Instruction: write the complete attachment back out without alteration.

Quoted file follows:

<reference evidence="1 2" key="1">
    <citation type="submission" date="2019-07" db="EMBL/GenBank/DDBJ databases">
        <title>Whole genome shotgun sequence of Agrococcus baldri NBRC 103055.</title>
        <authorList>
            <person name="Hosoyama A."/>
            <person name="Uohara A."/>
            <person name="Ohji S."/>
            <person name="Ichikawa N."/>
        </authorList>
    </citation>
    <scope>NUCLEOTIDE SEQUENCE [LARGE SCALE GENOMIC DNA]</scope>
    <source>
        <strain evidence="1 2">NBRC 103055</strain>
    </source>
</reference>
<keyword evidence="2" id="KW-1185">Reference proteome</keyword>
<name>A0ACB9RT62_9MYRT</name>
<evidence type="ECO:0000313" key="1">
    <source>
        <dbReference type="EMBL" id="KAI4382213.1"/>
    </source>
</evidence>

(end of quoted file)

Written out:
<reference evidence="1 2" key="1">
    <citation type="submission" date="2019-07" db="EMBL/GenBank/DDBJ databases">
        <title>Whole genome shotgun sequence of Agrococcus baldri NBRC 103055.</title>
        <authorList>
            <person name="Hosoyama A."/>
            <person name="Uohara A."/>
            <person name="Ohji S."/>
            <person name="Ichikawa N."/>
        </authorList>
    </citation>
    <scope>NUCLEOTIDE SEQUENCE [LARGE SCALE GENOMIC DNA]</scope>
    <source>
        <strain evidence="1 2">NBRC 103055</strain>
    </source>
</reference>
<keyword evidence="2" id="KW-1185">Reference proteome</keyword>
<name>A0ACB9RT62_9MYRT</name>
<evidence type="ECO:0000313" key="1">
    <source>
        <dbReference type="EMBL" id="KAI4382213.1"/>
    </source>
</evidence>